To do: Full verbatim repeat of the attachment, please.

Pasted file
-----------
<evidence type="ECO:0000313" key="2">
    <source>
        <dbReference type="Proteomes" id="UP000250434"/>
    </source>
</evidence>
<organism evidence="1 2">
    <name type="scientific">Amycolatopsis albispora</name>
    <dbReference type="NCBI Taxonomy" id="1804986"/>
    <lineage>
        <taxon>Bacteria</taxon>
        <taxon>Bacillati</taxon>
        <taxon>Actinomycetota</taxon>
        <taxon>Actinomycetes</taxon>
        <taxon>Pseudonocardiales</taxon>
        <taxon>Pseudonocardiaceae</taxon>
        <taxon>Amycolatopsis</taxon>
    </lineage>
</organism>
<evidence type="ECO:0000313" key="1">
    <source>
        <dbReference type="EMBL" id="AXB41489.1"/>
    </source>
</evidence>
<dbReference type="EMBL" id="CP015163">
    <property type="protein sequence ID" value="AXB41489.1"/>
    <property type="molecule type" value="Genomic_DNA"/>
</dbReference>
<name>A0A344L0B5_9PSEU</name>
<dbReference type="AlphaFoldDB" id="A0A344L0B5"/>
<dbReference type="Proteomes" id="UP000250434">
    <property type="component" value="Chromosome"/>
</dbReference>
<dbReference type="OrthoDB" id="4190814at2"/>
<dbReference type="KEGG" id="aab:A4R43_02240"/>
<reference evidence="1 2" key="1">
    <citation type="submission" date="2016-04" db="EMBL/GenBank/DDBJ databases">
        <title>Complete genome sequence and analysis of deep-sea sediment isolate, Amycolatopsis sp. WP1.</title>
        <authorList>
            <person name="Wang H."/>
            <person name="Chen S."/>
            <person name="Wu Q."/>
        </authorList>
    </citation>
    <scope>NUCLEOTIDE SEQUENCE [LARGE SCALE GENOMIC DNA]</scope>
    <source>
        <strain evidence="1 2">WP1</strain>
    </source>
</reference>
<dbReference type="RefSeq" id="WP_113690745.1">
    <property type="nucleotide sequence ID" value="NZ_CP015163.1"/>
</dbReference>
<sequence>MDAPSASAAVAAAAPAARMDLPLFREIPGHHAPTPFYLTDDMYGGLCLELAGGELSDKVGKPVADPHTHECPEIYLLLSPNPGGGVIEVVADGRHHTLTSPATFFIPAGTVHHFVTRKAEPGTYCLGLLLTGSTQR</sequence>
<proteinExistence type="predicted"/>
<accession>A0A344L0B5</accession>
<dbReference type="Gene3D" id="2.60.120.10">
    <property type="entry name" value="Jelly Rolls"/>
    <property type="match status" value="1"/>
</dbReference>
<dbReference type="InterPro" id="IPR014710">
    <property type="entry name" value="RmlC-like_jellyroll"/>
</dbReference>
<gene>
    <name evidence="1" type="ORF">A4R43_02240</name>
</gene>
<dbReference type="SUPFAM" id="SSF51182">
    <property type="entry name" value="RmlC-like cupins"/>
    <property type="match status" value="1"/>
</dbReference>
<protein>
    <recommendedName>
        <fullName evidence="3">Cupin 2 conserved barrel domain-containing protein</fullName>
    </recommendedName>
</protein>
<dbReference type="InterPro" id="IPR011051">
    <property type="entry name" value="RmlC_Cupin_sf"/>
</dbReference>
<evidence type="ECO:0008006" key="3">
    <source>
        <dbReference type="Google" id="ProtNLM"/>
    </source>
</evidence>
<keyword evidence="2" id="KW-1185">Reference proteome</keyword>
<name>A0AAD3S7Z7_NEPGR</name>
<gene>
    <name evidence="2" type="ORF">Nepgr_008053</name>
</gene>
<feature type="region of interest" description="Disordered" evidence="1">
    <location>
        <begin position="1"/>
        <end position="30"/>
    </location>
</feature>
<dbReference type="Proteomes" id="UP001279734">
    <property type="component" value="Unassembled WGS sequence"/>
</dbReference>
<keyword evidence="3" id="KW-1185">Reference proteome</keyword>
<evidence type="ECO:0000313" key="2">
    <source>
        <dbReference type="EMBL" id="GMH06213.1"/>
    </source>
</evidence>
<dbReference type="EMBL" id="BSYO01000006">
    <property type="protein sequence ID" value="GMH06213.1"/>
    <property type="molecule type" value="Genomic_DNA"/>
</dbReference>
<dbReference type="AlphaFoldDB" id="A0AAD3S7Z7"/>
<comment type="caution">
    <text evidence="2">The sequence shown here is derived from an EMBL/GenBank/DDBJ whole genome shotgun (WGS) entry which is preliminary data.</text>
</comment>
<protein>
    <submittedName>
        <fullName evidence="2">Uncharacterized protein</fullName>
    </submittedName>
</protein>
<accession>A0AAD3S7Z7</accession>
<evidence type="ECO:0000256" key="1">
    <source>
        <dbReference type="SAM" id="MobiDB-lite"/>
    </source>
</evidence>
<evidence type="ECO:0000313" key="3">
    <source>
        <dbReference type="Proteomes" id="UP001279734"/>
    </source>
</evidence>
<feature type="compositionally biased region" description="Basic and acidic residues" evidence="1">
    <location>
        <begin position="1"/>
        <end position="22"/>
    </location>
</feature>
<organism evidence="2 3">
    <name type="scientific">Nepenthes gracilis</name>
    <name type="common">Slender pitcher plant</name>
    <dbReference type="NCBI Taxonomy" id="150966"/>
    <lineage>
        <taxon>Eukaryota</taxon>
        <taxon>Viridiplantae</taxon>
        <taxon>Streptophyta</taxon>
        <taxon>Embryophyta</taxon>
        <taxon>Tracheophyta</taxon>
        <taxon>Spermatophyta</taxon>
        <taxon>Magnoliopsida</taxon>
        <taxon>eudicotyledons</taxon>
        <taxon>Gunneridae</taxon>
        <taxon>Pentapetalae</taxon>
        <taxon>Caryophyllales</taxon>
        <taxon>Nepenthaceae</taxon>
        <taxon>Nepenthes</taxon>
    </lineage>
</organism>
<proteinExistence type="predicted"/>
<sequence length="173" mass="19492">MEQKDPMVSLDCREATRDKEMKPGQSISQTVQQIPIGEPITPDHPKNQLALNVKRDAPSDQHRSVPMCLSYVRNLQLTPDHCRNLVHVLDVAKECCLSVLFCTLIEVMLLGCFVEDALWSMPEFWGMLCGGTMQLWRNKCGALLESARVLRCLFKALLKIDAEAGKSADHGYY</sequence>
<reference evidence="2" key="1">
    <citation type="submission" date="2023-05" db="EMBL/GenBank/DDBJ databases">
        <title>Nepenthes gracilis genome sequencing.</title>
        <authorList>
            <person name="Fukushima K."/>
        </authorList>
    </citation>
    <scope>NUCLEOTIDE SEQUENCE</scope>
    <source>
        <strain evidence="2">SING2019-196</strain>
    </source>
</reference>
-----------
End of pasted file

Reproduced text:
<evidence type="ECO:0000313" key="2">
    <source>
        <dbReference type="Proteomes" id="UP000250434"/>
    </source>
</evidence>
<organism evidence="1 2">
    <name type="scientific">Amycolatopsis albispora</name>
    <dbReference type="NCBI Taxonomy" id="1804986"/>
    <lineage>
        <taxon>Bacteria</taxon>
        <taxon>Bacillati</taxon>
        <taxon>Actinomycetota</taxon>
        <taxon>Actinomycetes</taxon>
        <taxon>Pseudonocardiales</taxon>
        <taxon>Pseudonocardiaceae</taxon>
        <taxon>Amycolatopsis</taxon>
    </lineage>
</organism>
<evidence type="ECO:0000313" key="1">
    <source>
        <dbReference type="EMBL" id="AXB41489.1"/>
    </source>
</evidence>
<dbReference type="EMBL" id="CP015163">
    <property type="protein sequence ID" value="AXB41489.1"/>
    <property type="molecule type" value="Genomic_DNA"/>
</dbReference>
<name>A0A344L0B5_9PSEU</name>
<dbReference type="AlphaFoldDB" id="A0A344L0B5"/>
<dbReference type="Proteomes" id="UP000250434">
    <property type="component" value="Chromosome"/>
</dbReference>
<dbReference type="OrthoDB" id="4190814at2"/>
<dbReference type="KEGG" id="aab:A4R43_02240"/>
<reference evidence="1 2" key="1">
    <citation type="submission" date="2016-04" db="EMBL/GenBank/DDBJ databases">
        <title>Complete genome sequence and analysis of deep-sea sediment isolate, Amycolatopsis sp. WP1.</title>
        <authorList>
            <person name="Wang H."/>
            <person name="Chen S."/>
            <person name="Wu Q."/>
        </authorList>
    </citation>
    <scope>NUCLEOTIDE SEQUENCE [LARGE SCALE GENOMIC DNA]</scope>
    <source>
        <strain evidence="1 2">WP1</strain>
    </source>
</reference>
<dbReference type="RefSeq" id="WP_113690745.1">
    <property type="nucleotide sequence ID" value="NZ_CP015163.1"/>
</dbReference>
<sequence>MDAPSASAAVAAAAPAARMDLPLFREIPGHHAPTPFYLTDDMYGGLCLELAGGELSDKVGKPVADPHTHECPEIYLLLSPNPGGGVIEVVADGRHHTLTSPATFFIPAGTVHHFVTRKAEPGTYCLGLLLTGSTQR</sequence>
<proteinExistence type="predicted"/>
<accession>A0A344L0B5</accession>
<dbReference type="Gene3D" id="2.60.120.10">
    <property type="entry name" value="Jelly Rolls"/>
    <property type="match status" value="1"/>
</dbReference>
<dbReference type="InterPro" id="IPR014710">
    <property type="entry name" value="RmlC-like_jellyroll"/>
</dbReference>
<gene>
    <name evidence="1" type="ORF">A4R43_02240</name>
</gene>
<dbReference type="SUPFAM" id="SSF51182">
    <property type="entry name" value="RmlC-like cupins"/>
    <property type="match status" value="1"/>
</dbReference>
<protein>
    <recommendedName>
        <fullName evidence="3">Cupin 2 conserved barrel domain-containing protein</fullName>
    </recommendedName>
</protein>
<dbReference type="InterPro" id="IPR011051">
    <property type="entry name" value="RmlC_Cupin_sf"/>
</dbReference>
<evidence type="ECO:0008006" key="3">
    <source>
        <dbReference type="Google" id="ProtNLM"/>
    </source>
</evidence>
<keyword evidence="2" id="KW-1185">Reference proteome</keyword>
<name>A0AAD3S7Z7_NEPGR</name>
<gene>
    <name evidence="2" type="ORF">Nepgr_008053</name>
</gene>
<feature type="region of interest" description="Disordered" evidence="1">
    <location>
        <begin position="1"/>
        <end position="30"/>
    </location>
</feature>
<dbReference type="Proteomes" id="UP001279734">
    <property type="component" value="Unassembled WGS sequence"/>
</dbReference>
<keyword evidence="3" id="KW-1185">Reference proteome</keyword>
<evidence type="ECO:0000313" key="2">
    <source>
        <dbReference type="EMBL" id="GMH06213.1"/>
    </source>
</evidence>
<dbReference type="EMBL" id="BSYO01000006">
    <property type="protein sequence ID" value="GMH06213.1"/>
    <property type="molecule type" value="Genomic_DNA"/>
</dbReference>
<dbReference type="AlphaFoldDB" id="A0AAD3S7Z7"/>
<comment type="caution">
    <text evidence="2">The sequence shown here is derived from an EMBL/GenBank/DDBJ whole genome shotgun (WGS) entry which is preliminary data.</text>
</comment>
<protein>
    <submittedName>
        <fullName evidence="2">Uncharacterized protein</fullName>
    </submittedName>
</protein>
<accession>A0AAD3S7Z7</accession>
<evidence type="ECO:0000256" key="1">
    <source>
        <dbReference type="SAM" id="MobiDB-lite"/>
    </source>
</evidence>
<evidence type="ECO:0000313" key="3">
    <source>
        <dbReference type="Proteomes" id="UP001279734"/>
    </source>
</evidence>
<feature type="compositionally biased region" description="Basic and acidic residues" evidence="1">
    <location>
        <begin position="1"/>
        <end position="22"/>
    </location>
</feature>
<organism evidence="2 3">
    <name type="scientific">Nepenthes gracilis</name>
    <name type="common">Slender pitcher plant</name>
    <dbReference type="NCBI Taxonomy" id="150966"/>
    <lineage>
        <taxon>Eukaryota</taxon>
        <taxon>Viridiplantae</taxon>
        <taxon>Streptophyta</taxon>
        <taxon>Embryophyta</taxon>
        <taxon>Tracheophyta</taxon>
        <taxon>Spermatophyta</taxon>
        <taxon>Magnoliopsida</taxon>
        <taxon>eudicotyledons</taxon>
        <taxon>Gunneridae</taxon>
        <taxon>Pentapetalae</taxon>
        <taxon>Caryophyllales</taxon>
        <taxon>Nepenthaceae</taxon>
        <taxon>Nepenthes</taxon>
    </lineage>
</organism>
<proteinExistence type="predicted"/>
<sequence length="173" mass="19492">MEQKDPMVSLDCREATRDKEMKPGQSISQTVQQIPIGEPITPDHPKNQLALNVKRDAPSDQHRSVPMCLSYVRNLQLTPDHCRNLVHVLDVAKECCLSVLFCTLIEVMLLGCFVEDALWSMPEFWGMLCGGTMQLWRNKCGALLESARVLRCLFKALLKIDAEAGKSADHGYY</sequence>
<reference evidence="2" key="1">
    <citation type="submission" date="2023-05" db="EMBL/GenBank/DDBJ databases">
        <title>Nepenthes gracilis genome sequencing.</title>
        <authorList>
            <person name="Fukushima K."/>
        </authorList>
    </citation>
    <scope>NUCLEOTIDE SEQUENCE</scope>
    <source>
        <strain evidence="2">SING2019-196</strain>
    </source>
</reference>